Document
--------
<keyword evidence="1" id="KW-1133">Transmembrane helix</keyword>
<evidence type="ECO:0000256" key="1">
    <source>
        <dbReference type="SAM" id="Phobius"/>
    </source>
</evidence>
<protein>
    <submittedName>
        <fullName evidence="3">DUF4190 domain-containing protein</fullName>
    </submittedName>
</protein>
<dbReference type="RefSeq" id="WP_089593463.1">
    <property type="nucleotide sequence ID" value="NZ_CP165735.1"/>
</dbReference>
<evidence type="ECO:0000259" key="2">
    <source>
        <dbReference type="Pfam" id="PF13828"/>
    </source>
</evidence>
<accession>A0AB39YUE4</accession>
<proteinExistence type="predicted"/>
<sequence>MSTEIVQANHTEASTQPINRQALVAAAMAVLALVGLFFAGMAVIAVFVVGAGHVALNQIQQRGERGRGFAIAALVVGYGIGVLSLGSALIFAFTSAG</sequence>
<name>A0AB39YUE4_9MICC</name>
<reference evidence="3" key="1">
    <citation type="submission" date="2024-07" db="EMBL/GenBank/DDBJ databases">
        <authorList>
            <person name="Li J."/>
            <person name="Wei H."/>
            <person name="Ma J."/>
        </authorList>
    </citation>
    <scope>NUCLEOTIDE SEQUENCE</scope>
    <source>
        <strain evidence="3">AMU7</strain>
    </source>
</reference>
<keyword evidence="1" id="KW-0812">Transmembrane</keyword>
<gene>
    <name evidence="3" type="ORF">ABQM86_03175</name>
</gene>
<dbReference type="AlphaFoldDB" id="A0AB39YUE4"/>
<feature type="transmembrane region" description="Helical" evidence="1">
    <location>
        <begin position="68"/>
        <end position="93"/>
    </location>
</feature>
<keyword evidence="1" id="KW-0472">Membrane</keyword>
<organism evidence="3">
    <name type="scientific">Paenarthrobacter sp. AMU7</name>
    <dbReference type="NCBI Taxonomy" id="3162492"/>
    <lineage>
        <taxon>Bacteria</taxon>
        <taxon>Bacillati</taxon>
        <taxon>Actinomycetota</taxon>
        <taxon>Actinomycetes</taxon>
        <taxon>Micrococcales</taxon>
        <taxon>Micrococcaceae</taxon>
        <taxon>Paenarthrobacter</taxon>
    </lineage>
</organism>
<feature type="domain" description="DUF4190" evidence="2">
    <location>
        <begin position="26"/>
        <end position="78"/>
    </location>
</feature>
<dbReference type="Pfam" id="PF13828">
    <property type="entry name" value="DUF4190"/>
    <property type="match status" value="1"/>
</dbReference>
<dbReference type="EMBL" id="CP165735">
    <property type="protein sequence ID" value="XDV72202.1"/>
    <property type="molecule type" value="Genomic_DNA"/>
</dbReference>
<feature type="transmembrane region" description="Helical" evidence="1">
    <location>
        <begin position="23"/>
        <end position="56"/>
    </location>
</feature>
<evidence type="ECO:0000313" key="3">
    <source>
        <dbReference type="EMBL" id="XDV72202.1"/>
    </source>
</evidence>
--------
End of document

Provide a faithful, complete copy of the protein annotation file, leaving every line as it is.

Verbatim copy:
<keyword evidence="1" id="KW-1133">Transmembrane helix</keyword>
<evidence type="ECO:0000256" key="1">
    <source>
        <dbReference type="SAM" id="Phobius"/>
    </source>
</evidence>
<protein>
    <submittedName>
        <fullName evidence="3">DUF4190 domain-containing protein</fullName>
    </submittedName>
</protein>
<dbReference type="RefSeq" id="WP_089593463.1">
    <property type="nucleotide sequence ID" value="NZ_CP165735.1"/>
</dbReference>
<evidence type="ECO:0000259" key="2">
    <source>
        <dbReference type="Pfam" id="PF13828"/>
    </source>
</evidence>
<accession>A0AB39YUE4</accession>
<proteinExistence type="predicted"/>
<sequence>MSTEIVQANHTEASTQPINRQALVAAAMAVLALVGLFFAGMAVIAVFVVGAGHVALNQIQQRGERGRGFAIAALVVGYGIGVLSLGSALIFAFTSAG</sequence>
<name>A0AB39YUE4_9MICC</name>
<reference evidence="3" key="1">
    <citation type="submission" date="2024-07" db="EMBL/GenBank/DDBJ databases">
        <authorList>
            <person name="Li J."/>
            <person name="Wei H."/>
            <person name="Ma J."/>
        </authorList>
    </citation>
    <scope>NUCLEOTIDE SEQUENCE</scope>
    <source>
        <strain evidence="3">AMU7</strain>
    </source>
</reference>
<keyword evidence="1" id="KW-0812">Transmembrane</keyword>
<gene>
    <name evidence="3" type="ORF">ABQM86_03175</name>
</gene>
<dbReference type="AlphaFoldDB" id="A0AB39YUE4"/>
<feature type="transmembrane region" description="Helical" evidence="1">
    <location>
        <begin position="68"/>
        <end position="93"/>
    </location>
</feature>
<keyword evidence="1" id="KW-0472">Membrane</keyword>
<organism evidence="3">
    <name type="scientific">Paenarthrobacter sp. AMU7</name>
    <dbReference type="NCBI Taxonomy" id="3162492"/>
    <lineage>
        <taxon>Bacteria</taxon>
        <taxon>Bacillati</taxon>
        <taxon>Actinomycetota</taxon>
        <taxon>Actinomycetes</taxon>
        <taxon>Micrococcales</taxon>
        <taxon>Micrococcaceae</taxon>
        <taxon>Paenarthrobacter</taxon>
    </lineage>
</organism>
<feature type="domain" description="DUF4190" evidence="2">
    <location>
        <begin position="26"/>
        <end position="78"/>
    </location>
</feature>
<dbReference type="Pfam" id="PF13828">
    <property type="entry name" value="DUF4190"/>
    <property type="match status" value="1"/>
</dbReference>
<dbReference type="EMBL" id="CP165735">
    <property type="protein sequence ID" value="XDV72202.1"/>
    <property type="molecule type" value="Genomic_DNA"/>
</dbReference>
<feature type="transmembrane region" description="Helical" evidence="1">
    <location>
        <begin position="23"/>
        <end position="56"/>
    </location>
</feature>
<evidence type="ECO:0000313" key="3">
    <source>
        <dbReference type="EMBL" id="XDV72202.1"/>
    </source>
</evidence>